You know those people you meet and almost instantly just know that they’re going to set the world on fire? That’s how I felt when I first met Laura Oldham. She is an incredible singer with movie star beauty, funny, smart and an overall fantastic spirit. I could not be more happy to witness her living her dreams, which is what I was able to do last night when I saw the national touring production of Chicago: The Musical! While it is a great show, I actually was more excited to see my dear friend and old (not that we are, we have just known each other a long time :)) college pal Laura in the role of Annie.
The original choreography has been updated over the years; however, much of the choreography is still influenced by world-renowned and original choreographer to Chicago – Bob Fosse. One of my favorite references to Fosse was in the film The Birdcage staring Robin Williams. In addition to being a great piece of film, you can see an example of the Fosse style below as performed by Robin Williams.
The choreography in Chicago typifies the Fosse style. When you think of Bob Fosse, you think of Chicago. One could even say it is his “trademark” style. And, while Fosse’s style of choreography is definitely distinguishable, the intellectual property protection for choreography actually comes from copyright law.
Most people I know, even those involved with theater, do not realize and are often surprised to find out that choreography is subject to protection under copyright law. Maybe it is not viewed as able to receive copyright protection because of the less than definitive structure in which it appears. Unlike a book which you can hold, a song on sheet music or a film you watch in a theater, choreography is a different creature. Books, movies and songs are things most everyone has been exposed to from a young age. However, choreography is slightly harder to define and does not touch all people like books and music.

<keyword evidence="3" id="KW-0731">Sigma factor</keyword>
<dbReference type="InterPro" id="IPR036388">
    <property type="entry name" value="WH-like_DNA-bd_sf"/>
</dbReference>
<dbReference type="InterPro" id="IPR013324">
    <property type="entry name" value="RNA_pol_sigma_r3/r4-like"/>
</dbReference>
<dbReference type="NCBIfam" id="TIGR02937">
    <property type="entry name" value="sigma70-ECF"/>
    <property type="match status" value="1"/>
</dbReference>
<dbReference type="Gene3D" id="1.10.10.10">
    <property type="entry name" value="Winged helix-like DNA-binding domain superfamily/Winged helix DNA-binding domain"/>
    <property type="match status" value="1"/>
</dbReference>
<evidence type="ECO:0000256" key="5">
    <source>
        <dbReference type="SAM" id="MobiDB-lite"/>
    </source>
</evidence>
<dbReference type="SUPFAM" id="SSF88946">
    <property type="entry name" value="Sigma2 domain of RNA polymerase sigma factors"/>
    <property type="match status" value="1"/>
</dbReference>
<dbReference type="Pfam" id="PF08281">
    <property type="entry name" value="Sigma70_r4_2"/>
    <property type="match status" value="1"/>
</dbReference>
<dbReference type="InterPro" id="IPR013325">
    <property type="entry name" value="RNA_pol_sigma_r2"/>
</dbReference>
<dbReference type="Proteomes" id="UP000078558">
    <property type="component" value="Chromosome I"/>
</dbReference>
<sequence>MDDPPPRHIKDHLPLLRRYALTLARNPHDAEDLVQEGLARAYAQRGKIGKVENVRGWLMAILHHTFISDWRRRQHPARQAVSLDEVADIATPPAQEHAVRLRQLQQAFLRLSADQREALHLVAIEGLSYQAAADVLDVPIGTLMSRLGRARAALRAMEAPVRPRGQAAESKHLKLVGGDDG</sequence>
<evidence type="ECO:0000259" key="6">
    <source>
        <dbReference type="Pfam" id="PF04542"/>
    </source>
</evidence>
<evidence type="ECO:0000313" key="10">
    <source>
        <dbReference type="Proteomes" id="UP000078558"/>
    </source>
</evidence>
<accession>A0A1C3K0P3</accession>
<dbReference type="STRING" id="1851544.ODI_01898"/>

Regardless of what most think, choreography is subject to copyright protection once it is sufficiently “fixed” in a “tangible medium.” The Copyright Act of 1976 states “Copyright protection subsists in original works of authorship fixed in any tangible medium … Works of authorship include … (4) pantomimes and choreographic works.” Copyright Act of 1976, 17 U.S.C. §102(a). The Copyright Office defined choreographic works as “the composition and arrangement of dance movements and patterns, and is usually intended to be accompanied by music.” They continued by explaining how choreographic works do not have to tell a story in order to receive copyright protection.
So, how does choreography become fixed and then able to receive copyright protection? To my friend choreographers like Christopher Dean, whom I wrote about in earlier posts Part 1, HERE and Part 2, HERE, it is advised that they film and/or write down the choreography. Once the choreography is sufficiently encapsulated in a tangible medium of expression, such as a writing or film, then copyright protection exists for that choreography.
To my artistic readers and choreography friends be sure to take steps to protect your creativity and intellectual property before giving them the ‘ole razzle dazzle. It becomes infinitely more difficult to protect your copyright in choreography without first fixing before sharing with others. If you do not and then take steps to get your copyright back, “he had it coming” isn’t going to be a very good legal argument for a copyright case.
Did you know that choreography is subject to copyright protection? Please weigh in with your comments below. Stay Tuned In!
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